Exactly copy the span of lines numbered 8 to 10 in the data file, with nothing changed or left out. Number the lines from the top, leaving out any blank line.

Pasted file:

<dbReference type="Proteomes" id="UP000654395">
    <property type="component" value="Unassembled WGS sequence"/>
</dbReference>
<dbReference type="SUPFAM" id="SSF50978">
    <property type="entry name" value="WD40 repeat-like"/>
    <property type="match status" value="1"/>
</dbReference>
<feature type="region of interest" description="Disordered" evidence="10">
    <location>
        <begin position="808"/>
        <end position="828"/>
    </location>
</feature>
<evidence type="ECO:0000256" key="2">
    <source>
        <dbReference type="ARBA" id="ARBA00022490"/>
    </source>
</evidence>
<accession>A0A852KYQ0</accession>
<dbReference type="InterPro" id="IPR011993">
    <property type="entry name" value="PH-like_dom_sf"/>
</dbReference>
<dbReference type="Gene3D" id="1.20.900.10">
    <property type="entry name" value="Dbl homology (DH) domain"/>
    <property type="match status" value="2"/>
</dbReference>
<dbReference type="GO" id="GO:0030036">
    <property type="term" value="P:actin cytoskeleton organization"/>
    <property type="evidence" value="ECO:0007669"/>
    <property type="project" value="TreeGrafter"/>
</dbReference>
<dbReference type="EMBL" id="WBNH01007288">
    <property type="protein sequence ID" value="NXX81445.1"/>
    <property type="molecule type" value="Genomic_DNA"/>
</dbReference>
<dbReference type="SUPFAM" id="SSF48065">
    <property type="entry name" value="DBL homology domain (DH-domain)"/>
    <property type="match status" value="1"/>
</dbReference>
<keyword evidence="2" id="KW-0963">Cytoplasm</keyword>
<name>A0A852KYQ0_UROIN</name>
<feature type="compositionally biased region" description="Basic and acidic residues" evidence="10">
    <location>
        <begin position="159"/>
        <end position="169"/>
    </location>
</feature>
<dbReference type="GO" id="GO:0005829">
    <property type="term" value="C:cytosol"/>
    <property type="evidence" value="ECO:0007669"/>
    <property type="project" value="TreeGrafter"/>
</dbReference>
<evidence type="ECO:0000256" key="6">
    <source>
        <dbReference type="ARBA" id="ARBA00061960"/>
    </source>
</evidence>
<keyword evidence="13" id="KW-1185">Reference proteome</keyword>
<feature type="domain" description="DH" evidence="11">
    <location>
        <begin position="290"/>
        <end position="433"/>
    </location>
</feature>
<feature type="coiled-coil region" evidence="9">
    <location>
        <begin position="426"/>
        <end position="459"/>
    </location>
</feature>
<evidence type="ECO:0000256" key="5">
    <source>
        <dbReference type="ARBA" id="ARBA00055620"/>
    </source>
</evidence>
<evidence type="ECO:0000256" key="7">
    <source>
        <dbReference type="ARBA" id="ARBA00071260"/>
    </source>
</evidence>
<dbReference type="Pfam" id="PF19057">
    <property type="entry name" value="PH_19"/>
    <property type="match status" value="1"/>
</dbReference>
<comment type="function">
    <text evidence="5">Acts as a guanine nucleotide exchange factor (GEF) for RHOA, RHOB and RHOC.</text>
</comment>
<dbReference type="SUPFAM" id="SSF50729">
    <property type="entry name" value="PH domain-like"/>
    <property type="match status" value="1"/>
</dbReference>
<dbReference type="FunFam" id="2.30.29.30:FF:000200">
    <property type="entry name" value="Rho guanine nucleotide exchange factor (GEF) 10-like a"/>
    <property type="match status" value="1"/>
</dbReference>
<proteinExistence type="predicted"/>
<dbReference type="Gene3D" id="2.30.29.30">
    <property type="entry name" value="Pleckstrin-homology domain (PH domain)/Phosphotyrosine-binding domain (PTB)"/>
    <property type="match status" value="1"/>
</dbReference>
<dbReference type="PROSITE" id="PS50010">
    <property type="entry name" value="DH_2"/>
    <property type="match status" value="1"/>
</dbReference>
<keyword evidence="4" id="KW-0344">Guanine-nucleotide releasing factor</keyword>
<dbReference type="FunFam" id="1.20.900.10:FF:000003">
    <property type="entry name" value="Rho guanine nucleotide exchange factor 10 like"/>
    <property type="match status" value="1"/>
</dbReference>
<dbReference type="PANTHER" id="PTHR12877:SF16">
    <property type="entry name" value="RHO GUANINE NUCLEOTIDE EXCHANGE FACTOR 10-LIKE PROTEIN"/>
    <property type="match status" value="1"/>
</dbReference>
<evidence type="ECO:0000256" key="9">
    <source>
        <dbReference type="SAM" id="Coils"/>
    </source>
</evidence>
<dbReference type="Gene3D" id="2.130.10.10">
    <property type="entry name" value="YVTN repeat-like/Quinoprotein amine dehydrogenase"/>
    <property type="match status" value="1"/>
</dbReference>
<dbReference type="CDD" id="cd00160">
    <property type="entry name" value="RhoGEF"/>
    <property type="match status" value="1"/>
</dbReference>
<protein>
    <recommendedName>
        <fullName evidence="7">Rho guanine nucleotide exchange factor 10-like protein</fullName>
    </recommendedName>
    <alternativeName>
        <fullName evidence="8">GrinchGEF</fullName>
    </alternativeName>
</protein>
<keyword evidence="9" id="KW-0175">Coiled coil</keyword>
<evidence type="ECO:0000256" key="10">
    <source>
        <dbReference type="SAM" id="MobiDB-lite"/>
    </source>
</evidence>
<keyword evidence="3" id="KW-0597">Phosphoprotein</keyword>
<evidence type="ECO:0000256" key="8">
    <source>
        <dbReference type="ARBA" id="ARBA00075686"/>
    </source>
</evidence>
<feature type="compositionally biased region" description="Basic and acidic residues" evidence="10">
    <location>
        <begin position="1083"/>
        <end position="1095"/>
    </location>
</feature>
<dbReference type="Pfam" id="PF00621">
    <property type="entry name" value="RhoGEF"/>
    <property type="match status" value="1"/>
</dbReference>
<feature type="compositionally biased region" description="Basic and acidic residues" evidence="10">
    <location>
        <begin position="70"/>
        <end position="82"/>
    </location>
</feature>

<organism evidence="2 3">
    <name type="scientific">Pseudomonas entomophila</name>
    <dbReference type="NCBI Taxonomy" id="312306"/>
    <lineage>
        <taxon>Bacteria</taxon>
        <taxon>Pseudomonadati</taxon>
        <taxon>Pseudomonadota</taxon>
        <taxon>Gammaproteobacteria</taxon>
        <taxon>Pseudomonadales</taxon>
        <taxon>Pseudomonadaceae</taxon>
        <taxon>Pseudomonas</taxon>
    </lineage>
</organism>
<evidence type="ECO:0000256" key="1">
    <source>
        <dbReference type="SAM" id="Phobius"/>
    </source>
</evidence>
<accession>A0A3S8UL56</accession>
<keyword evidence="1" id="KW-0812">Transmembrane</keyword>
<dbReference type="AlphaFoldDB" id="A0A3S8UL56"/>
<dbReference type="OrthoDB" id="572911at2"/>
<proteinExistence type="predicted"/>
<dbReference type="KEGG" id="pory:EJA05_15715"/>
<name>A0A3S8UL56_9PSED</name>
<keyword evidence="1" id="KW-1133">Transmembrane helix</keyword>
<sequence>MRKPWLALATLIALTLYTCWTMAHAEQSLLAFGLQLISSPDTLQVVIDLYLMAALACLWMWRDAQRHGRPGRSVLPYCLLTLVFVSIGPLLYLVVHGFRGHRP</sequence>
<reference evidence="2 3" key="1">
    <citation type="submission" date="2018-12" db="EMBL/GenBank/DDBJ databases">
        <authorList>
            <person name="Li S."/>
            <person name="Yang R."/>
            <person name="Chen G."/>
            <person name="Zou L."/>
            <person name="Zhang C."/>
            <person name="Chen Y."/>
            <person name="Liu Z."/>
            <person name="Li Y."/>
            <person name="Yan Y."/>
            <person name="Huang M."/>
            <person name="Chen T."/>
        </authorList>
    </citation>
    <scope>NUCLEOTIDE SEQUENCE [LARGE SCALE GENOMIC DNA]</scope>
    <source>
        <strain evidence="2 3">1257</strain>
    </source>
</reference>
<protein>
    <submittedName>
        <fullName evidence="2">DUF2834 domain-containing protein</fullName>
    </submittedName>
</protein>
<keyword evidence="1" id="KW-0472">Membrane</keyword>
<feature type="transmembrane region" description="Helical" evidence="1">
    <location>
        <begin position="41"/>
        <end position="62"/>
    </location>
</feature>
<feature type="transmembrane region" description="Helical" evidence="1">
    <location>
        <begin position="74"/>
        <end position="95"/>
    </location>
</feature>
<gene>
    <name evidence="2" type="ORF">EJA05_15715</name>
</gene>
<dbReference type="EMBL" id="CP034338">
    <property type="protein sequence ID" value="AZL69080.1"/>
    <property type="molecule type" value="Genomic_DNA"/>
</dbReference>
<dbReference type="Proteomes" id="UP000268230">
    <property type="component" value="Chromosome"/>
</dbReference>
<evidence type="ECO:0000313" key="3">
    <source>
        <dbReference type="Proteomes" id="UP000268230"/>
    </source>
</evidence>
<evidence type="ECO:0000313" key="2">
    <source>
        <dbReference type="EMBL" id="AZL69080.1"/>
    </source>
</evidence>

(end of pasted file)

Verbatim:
<feature type="region of interest" description="Disordered" evidence="10">
    <location>
        <begin position="808"/>